Heartworm - We use injectible ivermectin given orally if the flea treatment used does not contain a heartworm med, e.g Revolution. The dosage was confirmed by a veterinarian. If you do this, please check with your vet to make sure that you do not overdose your animal.
Fleas and ticks (updated, Feb, 2013) - On a large property like a farm, it is not practical, economically, financially, or environmentally to treat the property for fleas and ticks with insecticides. All of the dogs on the farm are treated with Revolution, Comfortis, Frontline Plus or Advantix each month. Fleas do become a little bit less of a problem in winter, but we still have to treat year-round. In summer when the flea situation can get out of hand, I keep a supply of Program. I may give each of the dogs a Program pill for a couple of months at the height of the flea season, in addition to Frontline or Advantix. Cross our fingers and toes, but we have never had a problem with ticks, ugh!
Flesh Eating Bacteria - Apparently this bacteria is around all parts of Hawaii and the world but only rarely causes a problem. See http://www.ha.org.hk/qmh/micro/strept.htm) We have had only one experience with it when Kilakila, my late Dobie-Rottweiler, became infected with it after being bitten by one of the neighbor’s dogs. Kilakila thought they were playing and they tore a hunk out of his side. I looked at the wound, it seemed clean so I didn’t treat it. He woke me up the very early the next morning to let me know that it was hurting him. I washed it off and put some antibiotic on it, but it was already infected. Even after a treatment course of antibiotic, a panel of hard tissue was forming under the skin on his side and spreading downward to his underside (necrotising fasciitis.streptococcal gangrene). Eventually, the tissue all along his underside was involved, grossly swollen, with the skin broken down and exuding fluid. He was a mess. By that time he was on a four quadrant antibiotic and pretty much catatonic. I warm-compressed all the affected areas several times a day, sort of massaging the inflamed tissue. He slept under a heating pad to help keep circulation to the affected areas. I monitored wound progress photographically and sent photos, temps and assessment info. via a daily email to the vet.
Gradually he recovered completely. About three weeks later, he was thinner but up and about. He recovered completely without needing any surgical removal of the necrosed tissue.
NOTE: This experience dramatically changed the way I handle cuts and scrapes. I pay attention to even the smallest scratch. I clean any cut as soon as possible and apply an antibiotic ointment and cover the cut. That evening, I will soak the affected part in very warm water with Povidone or some kind of antiseptic in it. This seems to stop local infections pretty effectively so that injuries heal up quickly. Having seen the flesh-eating bacteria in action, I definitely have a lot of respect for its capability. See my write-up below about warm compresses used on cellulitis after a centipede bite. Please note that if any small wound is inordinately painful, or exhibiting signs of infection, please have it checked out by a doctor.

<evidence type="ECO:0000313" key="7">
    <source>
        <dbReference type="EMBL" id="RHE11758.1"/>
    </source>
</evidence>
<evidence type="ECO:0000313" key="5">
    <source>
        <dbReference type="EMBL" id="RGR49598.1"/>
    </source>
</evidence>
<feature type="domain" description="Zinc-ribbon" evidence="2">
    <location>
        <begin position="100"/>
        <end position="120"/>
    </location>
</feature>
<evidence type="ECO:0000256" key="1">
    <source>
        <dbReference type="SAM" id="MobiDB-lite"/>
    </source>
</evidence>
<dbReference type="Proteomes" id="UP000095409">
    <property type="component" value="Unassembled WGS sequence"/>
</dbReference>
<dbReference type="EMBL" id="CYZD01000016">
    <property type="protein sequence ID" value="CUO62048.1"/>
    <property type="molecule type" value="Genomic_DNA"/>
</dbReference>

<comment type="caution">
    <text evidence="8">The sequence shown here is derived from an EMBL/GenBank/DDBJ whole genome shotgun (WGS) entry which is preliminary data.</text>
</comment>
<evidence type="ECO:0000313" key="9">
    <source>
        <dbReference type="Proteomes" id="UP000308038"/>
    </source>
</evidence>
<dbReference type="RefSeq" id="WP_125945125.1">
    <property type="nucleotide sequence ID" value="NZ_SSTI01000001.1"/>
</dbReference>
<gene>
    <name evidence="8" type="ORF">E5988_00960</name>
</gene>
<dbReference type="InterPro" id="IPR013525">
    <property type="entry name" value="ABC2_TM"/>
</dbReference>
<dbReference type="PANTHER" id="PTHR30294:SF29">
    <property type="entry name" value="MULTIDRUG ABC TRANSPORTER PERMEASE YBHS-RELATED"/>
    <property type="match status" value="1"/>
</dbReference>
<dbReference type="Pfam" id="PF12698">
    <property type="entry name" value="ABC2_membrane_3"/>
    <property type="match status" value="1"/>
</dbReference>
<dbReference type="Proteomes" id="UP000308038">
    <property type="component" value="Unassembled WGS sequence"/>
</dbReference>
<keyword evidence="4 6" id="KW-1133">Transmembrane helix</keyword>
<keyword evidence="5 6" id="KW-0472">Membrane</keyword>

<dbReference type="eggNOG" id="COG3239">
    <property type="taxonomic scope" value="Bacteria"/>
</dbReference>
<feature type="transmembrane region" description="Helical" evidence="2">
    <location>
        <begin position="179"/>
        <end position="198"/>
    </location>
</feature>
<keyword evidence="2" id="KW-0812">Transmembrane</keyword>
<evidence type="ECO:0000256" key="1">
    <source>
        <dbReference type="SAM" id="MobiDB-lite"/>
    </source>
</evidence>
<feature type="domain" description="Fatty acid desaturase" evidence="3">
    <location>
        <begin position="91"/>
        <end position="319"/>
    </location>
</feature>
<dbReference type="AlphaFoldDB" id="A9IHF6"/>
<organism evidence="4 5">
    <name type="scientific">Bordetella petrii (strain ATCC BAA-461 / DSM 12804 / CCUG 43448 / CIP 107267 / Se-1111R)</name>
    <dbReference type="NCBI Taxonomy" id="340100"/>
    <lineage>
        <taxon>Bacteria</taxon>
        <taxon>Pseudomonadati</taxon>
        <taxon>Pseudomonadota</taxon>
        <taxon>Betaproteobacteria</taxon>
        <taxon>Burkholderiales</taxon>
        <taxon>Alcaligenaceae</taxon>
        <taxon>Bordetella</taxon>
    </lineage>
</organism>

Toxic Bacteria – Leptospirosis???? / We Don’t Know - This happened (December, 2003) to, guess who? Kilakila! He threw up in the early a.m., and was seen drinking a large amount of water (a suggestion of kidney problems) later in the day. He then disappeared for the day and could not be found till 9:00 p.m., when he was located on the lower lawn. He was stone cold and very lethargic and still throwing up clear liquid. I dragged him to the house, blanketed him, gave him Peptobismol and warm drinks of Pedialyte, and lay down with him to try to warm him up. (the vet later suggested Pepto might not have been the right choice because it has salicylates in it, but it did stop the vomiting). The next morning, his paws, lips and ears were still quite chilled. His gum refill time was okay and he was not dehydrated. I wrapped him in a blanket and took him to Makai Animal Clinic in Kailua. He was able to walk into the Clinic under his own steam. Dr. Tom at gave him an antibiotic (metronidazole)and took a blood specimen for tests. He noted that Kila’s temp was still sub-normal.
I took Kila home and rugged him up under blankets and a heating pad till he was toasty. When he was not drinking water by himself, I made him drink mucho warm water fortified with sugar and Pedialyte. The following day, Dr. Tom reported that Kilakila’s blood test showed grossly abnormal kidney and liver test results. Kila was in kidney and liver failure. He was a dying dog. Dr. Tom prescribed doxycycline for 14 days. I tried to get a urine specimen when Kila started to urinate again, but I discovered that my dog just does not want to urinate with me around. He would stop in mid flow. We don’t know if it was Lepto or what.
I kept Kila isolated from the other animals for several days. Kila’s recovery from this second health challenge was nothing short of miraculous. Eventually, I lost Kilakila but he lived the life he loved till the end, chasing damsel flies, swimming in the dog pond, throwing his own sticks and fetching them, and checking in with me throughout each day. What a beautiful and unique dog he was! When we buried Kilakila up on the hillside, our missing peacock showed up as we were digging the grave. It was a magical touch to a sad occasion.